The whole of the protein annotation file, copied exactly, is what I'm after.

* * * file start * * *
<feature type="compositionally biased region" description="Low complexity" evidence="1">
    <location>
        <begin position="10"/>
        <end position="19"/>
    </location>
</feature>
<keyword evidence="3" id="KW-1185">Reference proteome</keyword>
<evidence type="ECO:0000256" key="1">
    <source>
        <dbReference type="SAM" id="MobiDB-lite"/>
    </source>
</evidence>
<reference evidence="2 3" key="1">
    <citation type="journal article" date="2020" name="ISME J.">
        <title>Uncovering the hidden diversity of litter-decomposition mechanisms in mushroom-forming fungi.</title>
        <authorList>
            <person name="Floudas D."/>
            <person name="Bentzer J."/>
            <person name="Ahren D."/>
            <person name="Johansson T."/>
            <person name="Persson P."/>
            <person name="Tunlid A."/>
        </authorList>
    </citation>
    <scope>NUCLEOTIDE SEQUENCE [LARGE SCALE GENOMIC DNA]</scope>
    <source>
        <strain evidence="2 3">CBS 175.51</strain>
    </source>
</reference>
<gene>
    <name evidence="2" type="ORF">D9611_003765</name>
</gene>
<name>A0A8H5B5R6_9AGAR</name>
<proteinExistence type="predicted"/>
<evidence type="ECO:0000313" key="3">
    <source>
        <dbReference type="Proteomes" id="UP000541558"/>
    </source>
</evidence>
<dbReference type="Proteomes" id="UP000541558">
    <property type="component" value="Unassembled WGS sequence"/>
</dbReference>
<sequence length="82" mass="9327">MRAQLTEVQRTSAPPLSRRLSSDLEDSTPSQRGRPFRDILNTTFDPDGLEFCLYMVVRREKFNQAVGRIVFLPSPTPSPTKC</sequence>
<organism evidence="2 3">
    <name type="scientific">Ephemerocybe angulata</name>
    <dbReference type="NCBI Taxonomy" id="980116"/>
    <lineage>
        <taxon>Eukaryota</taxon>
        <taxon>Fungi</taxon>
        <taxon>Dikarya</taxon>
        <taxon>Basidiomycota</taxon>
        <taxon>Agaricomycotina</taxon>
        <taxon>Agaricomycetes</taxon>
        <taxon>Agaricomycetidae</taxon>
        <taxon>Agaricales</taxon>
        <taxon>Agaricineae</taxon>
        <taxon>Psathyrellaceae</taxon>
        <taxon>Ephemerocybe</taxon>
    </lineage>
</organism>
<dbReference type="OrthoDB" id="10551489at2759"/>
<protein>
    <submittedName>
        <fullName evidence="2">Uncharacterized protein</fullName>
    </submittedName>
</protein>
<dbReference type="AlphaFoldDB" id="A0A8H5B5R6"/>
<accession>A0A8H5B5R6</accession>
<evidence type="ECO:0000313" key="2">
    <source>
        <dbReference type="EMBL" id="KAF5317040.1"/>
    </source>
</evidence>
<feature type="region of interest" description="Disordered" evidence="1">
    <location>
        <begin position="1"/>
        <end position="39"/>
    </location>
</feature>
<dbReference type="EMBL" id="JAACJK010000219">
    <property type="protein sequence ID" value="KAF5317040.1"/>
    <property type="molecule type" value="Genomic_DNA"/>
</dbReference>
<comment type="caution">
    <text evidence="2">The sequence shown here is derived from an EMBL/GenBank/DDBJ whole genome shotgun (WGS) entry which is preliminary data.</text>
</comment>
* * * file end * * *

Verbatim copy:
<feature type="compositionally biased region" description="Low complexity" evidence="1">
    <location>
        <begin position="10"/>
        <end position="19"/>
    </location>
</feature>
<keyword evidence="3" id="KW-1185">Reference proteome</keyword>
<evidence type="ECO:0000256" key="1">
    <source>
        <dbReference type="SAM" id="MobiDB-lite"/>
    </source>
</evidence>
<reference evidence="2 3" key="1">
    <citation type="journal article" date="2020" name="ISME J.">
        <title>Uncovering the hidden diversity of litter-decomposition mechanisms in mushroom-forming fungi.</title>
        <authorList>
            <person name="Floudas D."/>
            <person name="Bentzer J."/>
            <person name="Ahren D."/>
            <person name="Johansson T."/>
            <person name="Persson P."/>
            <person name="Tunlid A."/>
        </authorList>
    </citation>
    <scope>NUCLEOTIDE SEQUENCE [LARGE SCALE GENOMIC DNA]</scope>
    <source>
        <strain evidence="2 3">CBS 175.51</strain>
    </source>
</reference>
<gene>
    <name evidence="2" type="ORF">D9611_003765</name>
</gene>
<name>A0A8H5B5R6_9AGAR</name>
<proteinExistence type="predicted"/>
<evidence type="ECO:0000313" key="3">
    <source>
        <dbReference type="Proteomes" id="UP000541558"/>
    </source>
</evidence>
<dbReference type="Proteomes" id="UP000541558">
    <property type="component" value="Unassembled WGS sequence"/>
</dbReference>
<sequence length="82" mass="9327">MRAQLTEVQRTSAPPLSRRLSSDLEDSTPSQRGRPFRDILNTTFDPDGLEFCLYMVVRREKFNQAVGRIVFLPSPTPSPTKC</sequence>
<organism evidence="2 3">
    <name type="scientific">Ephemerocybe angulata</name>
    <dbReference type="NCBI Taxonomy" id="980116"/>
    <lineage>
        <taxon>Eukaryota</taxon>
        <taxon>Fungi</taxon>
        <taxon>Dikarya</taxon>
        <taxon>Basidiomycota</taxon>
        <taxon>Agaricomycotina</taxon>
        <taxon>Agaricomycetes</taxon>
        <taxon>Agaricomycetidae</taxon>
        <taxon>Agaricales</taxon>
        <taxon>Agaricineae</taxon>
        <taxon>Psathyrellaceae</taxon>
        <taxon>Ephemerocybe</taxon>
    </lineage>
</organism>
<dbReference type="OrthoDB" id="10551489at2759"/>
<protein>
    <submittedName>
        <fullName evidence="2">Uncharacterized protein</fullName>
    </submittedName>
</protein>
<dbReference type="AlphaFoldDB" id="A0A8H5B5R6"/>
<accession>A0A8H5B5R6</accession>
<evidence type="ECO:0000313" key="2">
    <source>
        <dbReference type="EMBL" id="KAF5317040.1"/>
    </source>
</evidence>
<feature type="region of interest" description="Disordered" evidence="1">
    <location>
        <begin position="1"/>
        <end position="39"/>
    </location>
</feature>
<dbReference type="EMBL" id="JAACJK010000219">
    <property type="protein sequence ID" value="KAF5317040.1"/>
    <property type="molecule type" value="Genomic_DNA"/>
</dbReference>
<comment type="caution">
    <text evidence="2">The sequence shown here is derived from an EMBL/GenBank/DDBJ whole genome shotgun (WGS) entry which is preliminary data.</text>
</comment>